G-Tube Feasibility Testing

Based on G-tubes predominantly used in clinical practice, feasibility testing was initially planned for the following: Kimberly-Clark MIC Bolus® sizes 14, 16, 18, 20 and 24 French (Fr) and Kimberly-Clark MIC-KEY® low-profile sizes 14, 16, 18, 20 and 24 Fr (stoma length 5.0 cm) [Kimberly-Clark Health Care, Dallas, TX, USA]. Fr denotes the outer tube diameter (1 Fr = 0.33 mm).

A high-viscosity vehicle is required for the administration of pancrelipase pellets by G-tube to ensure that they are suspended properly, thereby guaranteeing passage through the entire G-tube to reach the intended site of action without sedimentation, which may lead to clogging of the tube. Baby food was selected as the vehicle in this study as it meets this specification, is readily available and is commonly used (particularly applesauce) for administering PERT in infants and young children. Four types of baby food available in the US were used: applesauce and bananas manufactured by both Gerber Products Company (Florham Park, NJ, USA) and Beech-Nut Nutrition Corporation (Amsterdam, NY, USA). Prior to administration, pH testing was carried out to ensure that all four baby foods had a pH <4.5 to avoid potential disruption of the enteric coating, early release of enzymes and/or loss of enzyme activity.

CREON® pancrelipase capsules were opened and the pellets sprinkled onto approximately 15 mL of baby food per capsule. The mixture was stirred gently and, after 15 minutes, poured into a 35 mL syringe from which the plunger had been removed and the outlet blocked to prevent spillage. With the syringe tip already in the G-tube, the plunger was inserted and the mixture pushed slowly through the G-tube at a rate of approximately 15 mL every 10–15 seconds until all of the mixture had passed through the tube. Pellets pushed through the tube were collected on a sieve and the tube was flushed with 10–30 mL water to collect any remaining material. G-tubes were inspected visually to assess clogging or sticking to the tube. Recovered pellets were then flushed with 200 mL simulated gastric fluid and visually inspected for damage. Simulated gastric fluid was prepared according to US Pharmacopeia (USP) guidelines: dissolve 2.0 g of sodium chloride in 80 mL of 1 mol/L hydrochloric acid and make up to 1000 mL (volumetric flask).[19] This process was repeated three times for each G-tube and food type.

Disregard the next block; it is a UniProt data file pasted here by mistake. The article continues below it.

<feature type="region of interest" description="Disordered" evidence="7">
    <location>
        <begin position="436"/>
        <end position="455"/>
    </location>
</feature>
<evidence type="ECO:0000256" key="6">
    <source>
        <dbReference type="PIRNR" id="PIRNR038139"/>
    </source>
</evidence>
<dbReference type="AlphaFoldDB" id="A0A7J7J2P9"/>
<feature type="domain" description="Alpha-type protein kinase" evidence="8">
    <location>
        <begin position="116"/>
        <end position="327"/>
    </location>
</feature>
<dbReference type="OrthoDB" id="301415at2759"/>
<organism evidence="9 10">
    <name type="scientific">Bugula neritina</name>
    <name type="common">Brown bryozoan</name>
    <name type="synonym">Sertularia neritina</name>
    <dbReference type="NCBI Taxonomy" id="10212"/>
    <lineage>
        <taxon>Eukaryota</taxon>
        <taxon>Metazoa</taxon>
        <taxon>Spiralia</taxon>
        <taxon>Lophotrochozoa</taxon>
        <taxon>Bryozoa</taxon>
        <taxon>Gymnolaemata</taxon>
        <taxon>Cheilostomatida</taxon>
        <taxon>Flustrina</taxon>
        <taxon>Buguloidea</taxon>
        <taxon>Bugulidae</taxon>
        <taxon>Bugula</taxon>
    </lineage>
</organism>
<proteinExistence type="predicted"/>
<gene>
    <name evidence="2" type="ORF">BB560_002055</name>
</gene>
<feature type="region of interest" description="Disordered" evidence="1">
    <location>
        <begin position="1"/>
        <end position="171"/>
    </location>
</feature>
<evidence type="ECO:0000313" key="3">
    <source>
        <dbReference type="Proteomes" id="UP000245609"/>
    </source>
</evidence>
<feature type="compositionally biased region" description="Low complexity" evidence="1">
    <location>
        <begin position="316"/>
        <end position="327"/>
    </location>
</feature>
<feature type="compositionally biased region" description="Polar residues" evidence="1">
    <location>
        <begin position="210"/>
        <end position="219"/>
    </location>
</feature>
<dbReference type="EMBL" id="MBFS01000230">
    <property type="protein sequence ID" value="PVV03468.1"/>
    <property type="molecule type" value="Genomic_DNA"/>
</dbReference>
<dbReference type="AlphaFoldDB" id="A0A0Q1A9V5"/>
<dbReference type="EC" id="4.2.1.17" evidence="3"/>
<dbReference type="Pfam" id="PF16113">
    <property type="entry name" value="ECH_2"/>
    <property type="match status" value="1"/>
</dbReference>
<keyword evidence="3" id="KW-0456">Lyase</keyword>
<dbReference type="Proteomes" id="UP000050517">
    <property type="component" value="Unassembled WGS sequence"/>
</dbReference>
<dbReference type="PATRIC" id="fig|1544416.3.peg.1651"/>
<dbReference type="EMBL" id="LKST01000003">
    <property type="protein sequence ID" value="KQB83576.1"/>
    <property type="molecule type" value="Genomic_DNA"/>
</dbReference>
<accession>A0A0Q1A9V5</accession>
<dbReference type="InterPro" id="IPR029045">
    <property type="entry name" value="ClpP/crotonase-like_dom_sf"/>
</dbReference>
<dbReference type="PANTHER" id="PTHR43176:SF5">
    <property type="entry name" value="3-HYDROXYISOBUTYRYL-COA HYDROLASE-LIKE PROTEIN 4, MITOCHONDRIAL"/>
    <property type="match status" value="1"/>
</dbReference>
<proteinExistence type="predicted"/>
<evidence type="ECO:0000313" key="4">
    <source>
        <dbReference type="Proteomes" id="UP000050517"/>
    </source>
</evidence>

Integrity Testing of Pancrelipase Pellets